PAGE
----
2 of 2 people found the following review helpful
HASH(0xa4050624) out of 5 stars Imperius Rex! Sept. 5 2013
By Johnny Heering - Published on
Format: Hardcover
This is the third and last volume covering Marvel's super-hero comics of the 1950's. This one reprints Sub-Mariner #33 to 42. This ten issue run makes it much more successful than the revivals of The Human Torch and Captain America, which lasted just three issues each. Why was Namor more successful than his rivals? Well, according to the introduction by Roy Thomas, Marvel was negotiating with a Hollywood producer for a Sub-Mariner television series, due to the success of the Superman show. Of course, if there was no Sub-Mariner comic book being published, that would make the property less attractive to Hollywood. So, the comic stuck around until the TV deal was dead in the water (so to speak). As for the quality of the comics, they are above average for the time period. While the stories aren't as sophisticated as today's readers are used to, the art by Sub-Mariner creator Bill Everett is great. This is the best of the three Atlas Era Heroes book.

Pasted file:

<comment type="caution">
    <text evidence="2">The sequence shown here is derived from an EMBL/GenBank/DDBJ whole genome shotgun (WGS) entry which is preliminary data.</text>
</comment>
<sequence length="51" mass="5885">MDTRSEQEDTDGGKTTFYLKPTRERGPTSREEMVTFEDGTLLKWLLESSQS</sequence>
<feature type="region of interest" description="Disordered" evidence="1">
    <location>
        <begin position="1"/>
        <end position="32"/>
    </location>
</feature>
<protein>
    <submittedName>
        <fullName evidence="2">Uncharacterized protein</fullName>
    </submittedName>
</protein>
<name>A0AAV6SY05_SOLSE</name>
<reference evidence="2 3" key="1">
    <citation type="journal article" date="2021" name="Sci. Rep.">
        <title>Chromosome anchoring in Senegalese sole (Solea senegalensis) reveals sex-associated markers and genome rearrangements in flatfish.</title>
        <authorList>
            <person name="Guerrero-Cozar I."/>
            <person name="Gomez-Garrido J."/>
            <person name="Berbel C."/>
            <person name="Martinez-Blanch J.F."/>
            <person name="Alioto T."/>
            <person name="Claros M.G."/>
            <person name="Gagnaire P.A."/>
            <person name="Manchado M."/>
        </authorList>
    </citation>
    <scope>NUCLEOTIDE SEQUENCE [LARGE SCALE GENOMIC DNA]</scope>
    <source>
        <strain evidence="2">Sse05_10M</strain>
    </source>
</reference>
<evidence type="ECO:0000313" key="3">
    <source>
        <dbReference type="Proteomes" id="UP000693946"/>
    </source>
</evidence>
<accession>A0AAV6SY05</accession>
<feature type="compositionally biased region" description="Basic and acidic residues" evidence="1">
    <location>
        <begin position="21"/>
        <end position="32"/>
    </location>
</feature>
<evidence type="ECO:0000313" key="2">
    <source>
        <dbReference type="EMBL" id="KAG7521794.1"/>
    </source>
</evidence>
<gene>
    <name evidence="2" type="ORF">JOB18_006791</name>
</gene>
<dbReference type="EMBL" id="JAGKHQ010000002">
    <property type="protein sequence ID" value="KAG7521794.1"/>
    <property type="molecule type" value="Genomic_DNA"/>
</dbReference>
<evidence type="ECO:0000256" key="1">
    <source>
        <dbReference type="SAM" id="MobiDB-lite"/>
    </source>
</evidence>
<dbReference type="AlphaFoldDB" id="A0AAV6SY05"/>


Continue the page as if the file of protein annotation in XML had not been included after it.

HASH(0xa4050630) out of 5 stars Bill Everett takes his character back to the heights from which he originated Dec 19 2014
By Uncle Mickey - Published on
Format: Hardcover Verified Purchase
Unlike so much of what came out in the 1940s from Timely Comics featuring the hot-tempered ruler of Atlantis, these 1950s stories written and drawn by the gifted Bill Everett are first-rate in every sense. Until he returned to "Marvel Comics," then known as Atlas Publishing, Everett (serving in the armed forces at the time) was forced to watch the 940s-era Sub-Mariner turn into a grotesque, triangle-faced parody of the character he created (except for a brief time toward the end of Namor's Golden-Age run when Lee Elias took over his adventures). No matter, this is the real Sub-Mariner and Amazon's price is amazingly low. Imperius Rex!